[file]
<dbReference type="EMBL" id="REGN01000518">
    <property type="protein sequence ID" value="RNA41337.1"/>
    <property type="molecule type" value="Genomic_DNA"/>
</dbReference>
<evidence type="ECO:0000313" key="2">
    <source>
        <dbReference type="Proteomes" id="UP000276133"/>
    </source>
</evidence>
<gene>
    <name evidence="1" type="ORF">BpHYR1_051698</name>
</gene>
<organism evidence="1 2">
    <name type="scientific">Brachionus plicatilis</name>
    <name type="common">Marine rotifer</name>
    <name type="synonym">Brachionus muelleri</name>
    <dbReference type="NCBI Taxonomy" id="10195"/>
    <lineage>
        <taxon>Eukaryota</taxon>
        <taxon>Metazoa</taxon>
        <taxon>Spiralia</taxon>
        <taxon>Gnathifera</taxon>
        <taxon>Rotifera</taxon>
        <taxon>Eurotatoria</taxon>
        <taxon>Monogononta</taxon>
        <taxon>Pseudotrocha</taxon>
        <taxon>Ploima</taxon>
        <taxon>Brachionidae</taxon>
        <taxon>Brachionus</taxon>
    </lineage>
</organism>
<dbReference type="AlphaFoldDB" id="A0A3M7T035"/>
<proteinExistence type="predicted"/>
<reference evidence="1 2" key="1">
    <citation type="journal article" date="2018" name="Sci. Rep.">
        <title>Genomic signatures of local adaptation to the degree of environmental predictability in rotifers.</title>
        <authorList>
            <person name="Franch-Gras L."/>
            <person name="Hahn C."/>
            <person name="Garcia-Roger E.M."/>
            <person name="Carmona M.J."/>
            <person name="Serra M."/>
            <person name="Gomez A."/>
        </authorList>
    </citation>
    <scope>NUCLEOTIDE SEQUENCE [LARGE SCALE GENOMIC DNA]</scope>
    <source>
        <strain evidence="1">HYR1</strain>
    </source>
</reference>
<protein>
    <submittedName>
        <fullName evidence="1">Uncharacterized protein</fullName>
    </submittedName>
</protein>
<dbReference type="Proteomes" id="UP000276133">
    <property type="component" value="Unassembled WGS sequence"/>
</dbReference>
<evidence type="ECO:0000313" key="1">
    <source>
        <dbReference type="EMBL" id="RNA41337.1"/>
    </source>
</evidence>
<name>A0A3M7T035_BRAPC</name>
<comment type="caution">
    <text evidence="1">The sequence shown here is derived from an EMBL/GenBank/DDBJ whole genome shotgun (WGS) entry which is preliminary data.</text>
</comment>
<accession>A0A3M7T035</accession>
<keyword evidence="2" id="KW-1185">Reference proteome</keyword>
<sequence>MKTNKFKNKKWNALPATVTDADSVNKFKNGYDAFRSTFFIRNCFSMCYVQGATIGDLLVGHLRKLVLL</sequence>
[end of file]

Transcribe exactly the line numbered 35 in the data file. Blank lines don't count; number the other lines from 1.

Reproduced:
    <citation type="journal article" date="2018" name="Sci. Rep.">